- Simple harmonic hearing. Often singers don’t have very advanced piano skills so their knowledge of harmony is rather rudimentary. By taking simple songs we can develop an understanding of what harmony fits and this also feeds into knowledge of cadences and so on.
- Hearing two melodies at the same time. If the teacher sings a canonic melody and the students follow by singing it a bar later, without the music, they have to sing that a bar but listen to the new bit of melody being sung by the teacher at same time. This forces two-part hearing. Actually this strikes at the heart of good sight reading because good readers are reading a bar ahead of what they are singing. This exercise also develops dictation skills, two-part singing and playing and a host of other crucial skills. All will be explained!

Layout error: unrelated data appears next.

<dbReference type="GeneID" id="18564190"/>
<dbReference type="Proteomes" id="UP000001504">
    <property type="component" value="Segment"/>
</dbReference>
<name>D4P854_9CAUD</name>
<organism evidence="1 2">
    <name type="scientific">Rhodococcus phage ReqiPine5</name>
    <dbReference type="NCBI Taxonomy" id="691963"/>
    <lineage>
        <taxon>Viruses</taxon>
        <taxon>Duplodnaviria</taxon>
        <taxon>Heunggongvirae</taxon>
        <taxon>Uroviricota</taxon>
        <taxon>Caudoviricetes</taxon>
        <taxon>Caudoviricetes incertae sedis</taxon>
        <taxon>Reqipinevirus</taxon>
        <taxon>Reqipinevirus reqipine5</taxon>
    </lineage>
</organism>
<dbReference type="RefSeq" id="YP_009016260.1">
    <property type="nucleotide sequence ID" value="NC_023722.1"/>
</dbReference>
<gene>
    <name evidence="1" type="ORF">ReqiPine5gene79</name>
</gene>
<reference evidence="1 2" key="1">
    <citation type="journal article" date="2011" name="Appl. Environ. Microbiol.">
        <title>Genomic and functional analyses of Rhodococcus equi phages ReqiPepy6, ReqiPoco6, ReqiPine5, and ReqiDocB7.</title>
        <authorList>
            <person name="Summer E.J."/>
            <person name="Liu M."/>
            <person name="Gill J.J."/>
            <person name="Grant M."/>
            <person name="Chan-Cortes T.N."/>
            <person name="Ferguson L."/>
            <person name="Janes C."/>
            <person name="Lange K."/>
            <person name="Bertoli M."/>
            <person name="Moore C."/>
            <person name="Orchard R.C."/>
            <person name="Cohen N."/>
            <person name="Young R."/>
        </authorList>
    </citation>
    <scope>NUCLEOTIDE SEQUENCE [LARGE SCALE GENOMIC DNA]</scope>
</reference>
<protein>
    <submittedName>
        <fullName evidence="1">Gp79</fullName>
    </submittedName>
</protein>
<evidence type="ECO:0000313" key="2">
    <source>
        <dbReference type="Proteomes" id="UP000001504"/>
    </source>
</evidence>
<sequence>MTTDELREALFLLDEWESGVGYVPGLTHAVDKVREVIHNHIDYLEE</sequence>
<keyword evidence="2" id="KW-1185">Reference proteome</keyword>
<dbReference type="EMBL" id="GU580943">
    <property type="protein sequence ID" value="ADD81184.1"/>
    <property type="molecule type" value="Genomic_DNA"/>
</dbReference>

Sue Anderson: Accompaniment – the use of the piano by singers and teachers of singing
Sue teaches singing, performs as a singer and has accompanied many times for AOTOS; she is author of Keyboard Skills for the Reluctant Pianist.
Many shy away from accompanying and Sue will guide us through the basics that help even the most challenged pianists as well as short cuts for the more advanced among us.
Many singers think of themselves as ‘failed pianists’, having struggled with the peculiar demands on the brain of two staves, two hands, with up-down and left-right orientation. When the focus of study is switched from pianistic repertoire and performance to melodic and harmonic exploration, students are free to gain essential physical skills and muscular co-ordination in a structured version of ‘messing around’ at the keyboard. Playing by ear, transposing, enriching and harmonising melodies and improvising form an integral part of learning the piano this way. Notation then links the melodic and harmonic shapes that the ears and hands already know well with the printed score.